It’s easy to fall into the trap of thinking a new overseas venture will give the bottom line an instant boost, but very often you have to be patient. In Asia, in particular, you have to take a long-term view – the pay-off is that clients are very loyal; once you’ve convinced them to do business with you, they’ll stay with you for as long as you keep delivering, rather than shopping around on price, as we often see in Western markets.
Not every overseas venture goes according to plan, but it’s important to look at the positives and to learn from your mistakes. We’ve been working very hard over the past three years to overhaul our US business, by broadening the client base and the type of work we do there; in hindsight, I should have supervised the project personally because we probably didn’t hire the right people for the tasks that needed doing and the financial performance was initially disappointing. But we’ve stuck with it and we have now got the business right; and, on the plus side, we’ve hugely improved its governance and financial management.
One of the difficult things about operating in certain markets is their unpredictability. That doesn’t have to be a problem but if you’re working to a business plan that depends on fixed forecasts you may run into trouble. China is the classic example for us – we’ve been there for a number of years, and we’ve had ups and downs, but I’m still not sure exactly how the business will perform. We’re very excited about our partnership in the Chinese education sector, which has the potential to be huge, but I’m not basing any of our forecasts on it turning out that way.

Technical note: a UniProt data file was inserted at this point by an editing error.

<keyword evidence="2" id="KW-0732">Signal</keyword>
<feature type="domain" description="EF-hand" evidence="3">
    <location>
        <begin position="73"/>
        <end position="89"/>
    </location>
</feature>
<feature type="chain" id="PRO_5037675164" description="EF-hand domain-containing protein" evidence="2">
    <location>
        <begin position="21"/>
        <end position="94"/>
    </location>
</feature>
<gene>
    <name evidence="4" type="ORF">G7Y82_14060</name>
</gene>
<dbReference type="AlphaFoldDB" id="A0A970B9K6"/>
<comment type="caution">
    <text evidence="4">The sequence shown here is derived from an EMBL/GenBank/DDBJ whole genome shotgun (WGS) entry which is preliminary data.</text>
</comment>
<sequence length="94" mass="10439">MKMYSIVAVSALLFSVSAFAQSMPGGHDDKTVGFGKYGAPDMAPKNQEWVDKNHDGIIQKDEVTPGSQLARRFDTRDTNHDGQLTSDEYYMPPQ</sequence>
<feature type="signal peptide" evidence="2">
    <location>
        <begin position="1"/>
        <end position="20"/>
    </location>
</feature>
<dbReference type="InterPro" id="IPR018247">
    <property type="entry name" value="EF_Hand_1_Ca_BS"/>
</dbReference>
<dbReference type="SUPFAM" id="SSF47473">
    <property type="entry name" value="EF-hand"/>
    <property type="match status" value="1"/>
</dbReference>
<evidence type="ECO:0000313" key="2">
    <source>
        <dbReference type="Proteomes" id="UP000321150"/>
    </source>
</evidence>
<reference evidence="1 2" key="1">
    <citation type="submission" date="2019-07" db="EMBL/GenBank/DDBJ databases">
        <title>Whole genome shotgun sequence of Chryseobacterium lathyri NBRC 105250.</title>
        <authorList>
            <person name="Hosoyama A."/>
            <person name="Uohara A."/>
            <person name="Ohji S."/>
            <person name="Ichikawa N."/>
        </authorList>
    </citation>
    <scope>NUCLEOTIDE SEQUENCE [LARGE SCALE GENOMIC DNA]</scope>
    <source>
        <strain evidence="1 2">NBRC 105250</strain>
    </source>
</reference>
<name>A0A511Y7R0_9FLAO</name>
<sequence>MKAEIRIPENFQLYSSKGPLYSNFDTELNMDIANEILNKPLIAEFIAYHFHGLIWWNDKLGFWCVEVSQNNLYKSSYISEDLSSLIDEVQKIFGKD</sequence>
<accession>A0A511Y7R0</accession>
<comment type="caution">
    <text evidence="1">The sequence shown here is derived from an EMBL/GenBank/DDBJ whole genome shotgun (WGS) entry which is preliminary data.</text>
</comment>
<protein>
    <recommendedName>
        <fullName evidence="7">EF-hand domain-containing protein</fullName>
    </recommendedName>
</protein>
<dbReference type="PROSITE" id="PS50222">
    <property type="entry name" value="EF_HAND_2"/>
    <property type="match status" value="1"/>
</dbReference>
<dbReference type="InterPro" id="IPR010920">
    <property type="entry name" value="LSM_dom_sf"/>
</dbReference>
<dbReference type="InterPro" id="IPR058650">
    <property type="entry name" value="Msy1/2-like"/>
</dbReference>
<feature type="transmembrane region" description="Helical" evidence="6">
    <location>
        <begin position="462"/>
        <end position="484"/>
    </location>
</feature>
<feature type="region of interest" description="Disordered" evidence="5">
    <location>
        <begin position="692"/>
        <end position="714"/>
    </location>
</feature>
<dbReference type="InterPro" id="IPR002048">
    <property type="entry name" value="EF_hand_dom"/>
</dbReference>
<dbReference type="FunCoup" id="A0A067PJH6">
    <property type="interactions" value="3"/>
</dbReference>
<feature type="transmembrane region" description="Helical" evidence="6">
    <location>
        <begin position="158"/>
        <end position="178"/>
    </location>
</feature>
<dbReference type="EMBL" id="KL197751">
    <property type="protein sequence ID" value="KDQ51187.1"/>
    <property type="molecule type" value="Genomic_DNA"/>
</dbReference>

I’m an entrepreneur at heart, even though I’m now running a large international business. One of the issues I’ve always struggled with is how to step back and be confident that the good people we’ve hired will deliver the performance we need. Even now, I have a very personal style of management and I probably have too many direct reports – you have to learn how to delegate.
Stable and solid funding is crucial to businesses expanding overseas. In Japan, for example, we made substantial investments when we entered the market and it was important to do so to prove our commitment to the market – but it was some time before we saw a return on that investment. In the US, we knew that we needed to reshape our business but we also knew doing the job properly would require additional funding. That’s when we began talking to BGF.
Saying no to certain markets is just as important as embracing others. After 30 years, we’ve worked out which markets suit our business and our culture best. We have a very profitable business in the Middle East, for example, and we’re where we want to be in Europe. Asia and the US are important to us too. On the other hand, we’ve looked hard at markets such as Brazil, India and Russia and decided they’re not for us. There are some great opportunities in those countries, but they’re not the right fit for our business.